Dog walks 70 miles through war zone to find his master
Last Update: 2/12
IRAQ — Their friendship began half way across the world in Iraq, when St. Petersburg native Major Brian Dennis encountered a mixed breed dog in Anbar Province. The dog had been savagely abused and his ears cut off.
The marine decided to call him Nubbs.
In e-mails to his mother, Marsha Cargo in Tierra Verde, Major Dennis wrote how he was “dumbfounded” when he learned Nubbs’ ears were cut off purposely by an Iraqi to make him tough and more alert. Nubbs, he said, was ordained a fighting dog.
Four months passed, and the bond between man and his four legged friend grew. Nubbs, was dealt severe blows in his short life, including being stabbed by a screwdriver. The major shared his distress with mother.
He tried sleeping with him that night because it was 18 degree temperature and he was afraid he was not going to live through the night. So out of his back pack, he took Neosporin and covered the wound, Cargo said.
Major Dennis nursed Nubbs back to health…and here is where this friendship takes a remarkable turn: Major Dennis was ordered to move his squadron 70 miles away. He complied.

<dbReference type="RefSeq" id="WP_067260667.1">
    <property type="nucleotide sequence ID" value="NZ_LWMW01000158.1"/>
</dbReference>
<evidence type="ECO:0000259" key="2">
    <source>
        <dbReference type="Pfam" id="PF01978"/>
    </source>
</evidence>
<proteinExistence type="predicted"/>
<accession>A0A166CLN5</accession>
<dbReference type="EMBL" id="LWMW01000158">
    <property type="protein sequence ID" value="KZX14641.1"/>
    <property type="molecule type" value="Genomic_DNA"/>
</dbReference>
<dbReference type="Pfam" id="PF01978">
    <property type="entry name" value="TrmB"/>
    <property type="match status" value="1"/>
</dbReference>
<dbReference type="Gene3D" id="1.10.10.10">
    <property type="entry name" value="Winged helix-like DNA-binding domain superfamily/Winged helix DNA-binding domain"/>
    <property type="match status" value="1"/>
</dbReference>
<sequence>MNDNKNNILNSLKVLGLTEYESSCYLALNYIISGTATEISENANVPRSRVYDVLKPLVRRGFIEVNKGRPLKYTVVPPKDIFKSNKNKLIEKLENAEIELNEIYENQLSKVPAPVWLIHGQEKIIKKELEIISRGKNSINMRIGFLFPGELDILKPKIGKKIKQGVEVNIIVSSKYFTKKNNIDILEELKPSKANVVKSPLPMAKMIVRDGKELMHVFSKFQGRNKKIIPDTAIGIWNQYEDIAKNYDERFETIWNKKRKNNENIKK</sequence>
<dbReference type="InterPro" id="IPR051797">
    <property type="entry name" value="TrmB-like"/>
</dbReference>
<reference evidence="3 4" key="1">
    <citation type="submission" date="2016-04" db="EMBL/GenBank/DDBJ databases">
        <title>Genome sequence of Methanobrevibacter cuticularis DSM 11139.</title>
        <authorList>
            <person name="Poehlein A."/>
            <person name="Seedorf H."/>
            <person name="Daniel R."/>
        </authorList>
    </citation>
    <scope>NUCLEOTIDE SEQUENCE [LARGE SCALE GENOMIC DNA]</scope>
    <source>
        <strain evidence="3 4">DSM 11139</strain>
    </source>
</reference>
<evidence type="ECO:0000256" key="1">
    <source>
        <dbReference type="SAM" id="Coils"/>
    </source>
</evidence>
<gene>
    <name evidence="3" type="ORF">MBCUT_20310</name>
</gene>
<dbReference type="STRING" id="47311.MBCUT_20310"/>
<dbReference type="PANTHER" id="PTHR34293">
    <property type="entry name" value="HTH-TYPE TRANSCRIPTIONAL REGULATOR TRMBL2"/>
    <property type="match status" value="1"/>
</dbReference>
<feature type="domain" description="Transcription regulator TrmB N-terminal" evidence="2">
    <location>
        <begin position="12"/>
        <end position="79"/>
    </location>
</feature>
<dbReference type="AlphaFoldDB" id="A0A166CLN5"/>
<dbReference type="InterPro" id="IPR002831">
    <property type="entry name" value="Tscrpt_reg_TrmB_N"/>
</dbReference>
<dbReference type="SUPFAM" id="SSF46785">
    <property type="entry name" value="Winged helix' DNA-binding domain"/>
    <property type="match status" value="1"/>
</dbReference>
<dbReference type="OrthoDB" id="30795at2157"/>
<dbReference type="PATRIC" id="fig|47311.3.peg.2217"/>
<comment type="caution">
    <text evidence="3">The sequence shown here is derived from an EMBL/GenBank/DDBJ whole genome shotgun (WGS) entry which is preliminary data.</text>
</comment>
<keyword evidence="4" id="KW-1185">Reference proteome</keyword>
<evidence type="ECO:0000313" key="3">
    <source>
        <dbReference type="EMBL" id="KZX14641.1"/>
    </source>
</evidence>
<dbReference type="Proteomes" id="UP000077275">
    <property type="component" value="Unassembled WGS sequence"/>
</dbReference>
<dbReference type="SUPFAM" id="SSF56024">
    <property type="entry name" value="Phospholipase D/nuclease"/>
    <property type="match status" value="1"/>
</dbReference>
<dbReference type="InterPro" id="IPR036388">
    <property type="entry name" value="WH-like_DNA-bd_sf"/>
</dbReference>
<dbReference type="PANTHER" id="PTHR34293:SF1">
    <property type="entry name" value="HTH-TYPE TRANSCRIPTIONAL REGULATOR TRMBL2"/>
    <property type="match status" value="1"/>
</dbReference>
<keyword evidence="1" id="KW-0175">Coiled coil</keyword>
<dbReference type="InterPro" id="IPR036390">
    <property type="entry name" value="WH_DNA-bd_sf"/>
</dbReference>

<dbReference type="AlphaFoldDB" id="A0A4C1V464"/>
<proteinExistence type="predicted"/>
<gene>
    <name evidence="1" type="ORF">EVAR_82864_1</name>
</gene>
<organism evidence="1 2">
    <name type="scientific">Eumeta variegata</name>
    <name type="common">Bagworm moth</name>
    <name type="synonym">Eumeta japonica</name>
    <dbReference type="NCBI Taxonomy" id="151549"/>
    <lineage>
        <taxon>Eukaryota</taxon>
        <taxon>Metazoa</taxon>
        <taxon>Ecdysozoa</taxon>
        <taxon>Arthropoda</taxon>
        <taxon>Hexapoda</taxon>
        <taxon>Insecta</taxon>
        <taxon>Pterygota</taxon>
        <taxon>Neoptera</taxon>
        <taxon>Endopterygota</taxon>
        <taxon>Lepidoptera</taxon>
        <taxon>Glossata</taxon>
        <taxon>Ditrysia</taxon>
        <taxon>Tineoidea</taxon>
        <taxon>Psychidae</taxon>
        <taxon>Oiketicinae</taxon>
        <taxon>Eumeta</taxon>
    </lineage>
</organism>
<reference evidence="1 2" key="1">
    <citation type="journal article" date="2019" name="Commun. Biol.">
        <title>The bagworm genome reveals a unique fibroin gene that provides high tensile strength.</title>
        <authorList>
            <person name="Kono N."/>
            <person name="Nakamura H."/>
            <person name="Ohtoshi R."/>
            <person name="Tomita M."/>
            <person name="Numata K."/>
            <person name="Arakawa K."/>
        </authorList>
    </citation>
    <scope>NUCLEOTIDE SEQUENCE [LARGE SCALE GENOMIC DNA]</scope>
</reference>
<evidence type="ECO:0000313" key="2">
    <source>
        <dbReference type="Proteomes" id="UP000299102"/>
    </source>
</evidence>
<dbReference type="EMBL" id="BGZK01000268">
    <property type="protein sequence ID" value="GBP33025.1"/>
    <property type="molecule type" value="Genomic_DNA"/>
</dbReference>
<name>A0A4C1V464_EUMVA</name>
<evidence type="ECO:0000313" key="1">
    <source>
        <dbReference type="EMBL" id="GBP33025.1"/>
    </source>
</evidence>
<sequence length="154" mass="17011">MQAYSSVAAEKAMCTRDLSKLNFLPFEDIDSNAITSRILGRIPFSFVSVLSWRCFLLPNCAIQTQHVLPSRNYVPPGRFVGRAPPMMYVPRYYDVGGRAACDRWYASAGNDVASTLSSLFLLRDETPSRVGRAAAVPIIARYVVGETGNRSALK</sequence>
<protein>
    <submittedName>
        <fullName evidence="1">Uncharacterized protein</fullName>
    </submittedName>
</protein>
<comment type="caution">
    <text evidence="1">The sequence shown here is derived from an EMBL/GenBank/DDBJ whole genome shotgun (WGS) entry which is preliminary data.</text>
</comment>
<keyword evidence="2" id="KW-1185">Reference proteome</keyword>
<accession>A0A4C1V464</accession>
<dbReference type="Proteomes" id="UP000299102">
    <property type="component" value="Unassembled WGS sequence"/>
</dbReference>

His mother shared her son’s surprise of a lifetime, Two days later he was out there working on a vehicle in the front yard and all of a sudden here comes Nubbs. He had tracked Brian 70 miles across the desert in 18 degree temperature while being wounded.
Despite strict rules, Major Dennis wrote to his mother, he had to help this dog. “I won’t even address the gauntlet. He had to run off a pack of dogs, wolves and god knows what else to get here…when he arrived he looked like he had been through a war zone,” Dennis wrote.
Weeks went by, and Nubbs was dealt another blow,
Someone told on them that they had the dog and they had 4 days to get rid of him or Nubbs was going to be shot, Cargo said.
Thats when the Marine made it his mission to get Nubbs to safety. He wrote, Nubbs was going to America, this dog had been through a lifetime of fighting war, abuse, and had tracked our team over 70 miles of harsh desert (and) was going to live the good life.”
The major started an e-mail campaign that crisscrossed continents. Within two days there was three thousand dollars to bring Nubbs home.
The hardest part was getting him across the Jordanian border, Cargo told us.
But, in keeping with the rest of this story, the duo defied the odds. Major Dennis was able to get Nubbs into Jordan. A family here in The U.S. will take care of him there until these friends can be reunited.